Likely Increase in Cases Addressing CERCLA Private Party Cost Recovery and Contribution Issues in 2009

January 8, 2009
Client Alert Newsletter Forecast 2009

In our 2008 Client Alert Forecast edition, we predicted a likely increase in the filing of private party cost recovery actions in the wake of the U.S. Supreme Court decision in United States v. Atlantic Research Corp., which held that a party that has engaged in a voluntary cleanup of a contaminated site may recover costs from other potentially responsible parties ("PRPs") under Section 107(a) of the Comprehensive Environmental Response, Compensation and Liability Act ("CERCLA"), providing a separate remedy from Section 113(f), which grants a PRP the right to seek contribution from other parties only where it has been compelled to pay (by court judgment or government settlement) more than its fair share of a joint liability. As noted last year, while Atlantic Research restored incentives for PRPs to clean up polluted sites even before the government required them to do so, the decision left open several other potential issues, including: whether cleanup costs incurred by a PRP pursuant to a consent decree following an EPA administrative enforcement action are recoverable under Section 107(a), Section 113(f), or both; whether a PRP who has agreed to perform a response action under a federal or state agency consent order can bring an action under Section 107(a); and whether parties that have settled their cleanup liability with the government in exchange for "contribution protection" can be exposed to cost recovery actions brought by other PRPs under Section 107(a).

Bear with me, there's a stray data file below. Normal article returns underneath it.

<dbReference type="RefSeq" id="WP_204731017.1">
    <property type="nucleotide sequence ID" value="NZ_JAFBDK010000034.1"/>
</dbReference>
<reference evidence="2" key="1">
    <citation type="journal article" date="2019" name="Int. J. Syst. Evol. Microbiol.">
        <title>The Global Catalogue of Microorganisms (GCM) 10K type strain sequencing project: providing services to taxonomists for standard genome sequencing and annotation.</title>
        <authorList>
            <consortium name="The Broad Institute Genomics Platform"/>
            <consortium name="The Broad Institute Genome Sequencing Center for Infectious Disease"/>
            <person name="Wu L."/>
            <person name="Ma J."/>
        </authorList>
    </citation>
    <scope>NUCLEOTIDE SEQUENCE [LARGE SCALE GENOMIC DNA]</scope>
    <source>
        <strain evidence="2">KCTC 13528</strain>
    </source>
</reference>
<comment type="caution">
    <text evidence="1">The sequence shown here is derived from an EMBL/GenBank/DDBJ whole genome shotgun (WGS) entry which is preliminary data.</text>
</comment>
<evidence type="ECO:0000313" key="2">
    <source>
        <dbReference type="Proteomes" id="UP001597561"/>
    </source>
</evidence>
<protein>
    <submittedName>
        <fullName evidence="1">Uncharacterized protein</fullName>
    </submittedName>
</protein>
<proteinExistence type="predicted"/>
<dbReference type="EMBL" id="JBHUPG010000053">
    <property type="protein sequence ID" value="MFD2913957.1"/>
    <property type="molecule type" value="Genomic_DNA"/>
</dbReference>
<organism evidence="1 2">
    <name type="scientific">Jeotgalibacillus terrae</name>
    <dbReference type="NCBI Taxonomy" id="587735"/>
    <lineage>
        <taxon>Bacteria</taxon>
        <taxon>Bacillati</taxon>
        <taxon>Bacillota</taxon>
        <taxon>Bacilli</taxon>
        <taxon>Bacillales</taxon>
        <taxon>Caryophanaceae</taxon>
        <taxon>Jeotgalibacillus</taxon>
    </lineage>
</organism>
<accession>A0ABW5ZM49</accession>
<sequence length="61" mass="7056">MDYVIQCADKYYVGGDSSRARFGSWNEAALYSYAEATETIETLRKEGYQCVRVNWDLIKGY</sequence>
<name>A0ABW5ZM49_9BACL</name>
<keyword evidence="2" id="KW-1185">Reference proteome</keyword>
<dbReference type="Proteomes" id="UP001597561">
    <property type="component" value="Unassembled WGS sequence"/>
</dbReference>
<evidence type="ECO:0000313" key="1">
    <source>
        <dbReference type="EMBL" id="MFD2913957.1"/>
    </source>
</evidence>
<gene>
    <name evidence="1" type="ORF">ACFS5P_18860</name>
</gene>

Looking forward to 2009 and beyond, as companies look for ways to recoup cleanup costs in a down economy, we anticipate a continued increase in private party cost recovery and contribution actions, where the above unresolved and additional related issues may be addressed by the courts. Indeed, we have already seen several recent cases addressing the scope and rights of parties in CERCLA cost recovery and contribution actions, including the recent decision of the U.S. District Court for the Western District of Washington in Port of Tacoma v. Todd Shipyards Corporation. The Port of Tacoma case illustrates the difficulties that litigants and the courts have had in defining PRP contribution rights since the Supreme Court decisions in Cooper Industries, Inc. v. Aviall Services, Inc. and Atlantic Research. The Port of Tacoma ("Port") brought a Section 113 contribution action against Todd Shipyards Corporation ("Todd"), seeking to recover costs the Port incurred in carrying out a consent decree it had entered into with the United States to resolve a Section 107 action filed against the Port. Todd subsequently asserted a third-party contribution claim against the United States, and the government moved to dismiss on the basis that Todd had not been directly sued under Section 106 or Section 107.

In September 2008, the Court denied the government's motion, concluding based on a narrow reading of Aviall and Atlantic Research that Todd's contribution claim could proceed because its potential liability "stemmed" from the liability the Port incurred as a result of a Section 107 action. Four months later, however, the Court took the unusual step of reversing itself, concluding that it "committed manifest error" in allowing Todd's claim to proceed. In so doing, the Court discredited the earlier distinction it had drawn between Aviall and Atlantic Research—which addressed whether a party that voluntarily incurs response costs may recover from other parties—and the Port of Tacoma case—involving whether a contribution defendant could itself pursue a contribution claim against a third party. This distinction, the Court explained, did not create an exception to the fundamental holding in Aviall and Atlantic Research that a contribution defendant must have been sued directly under Section 106 or 107 before seeking contribution from others under Section 113.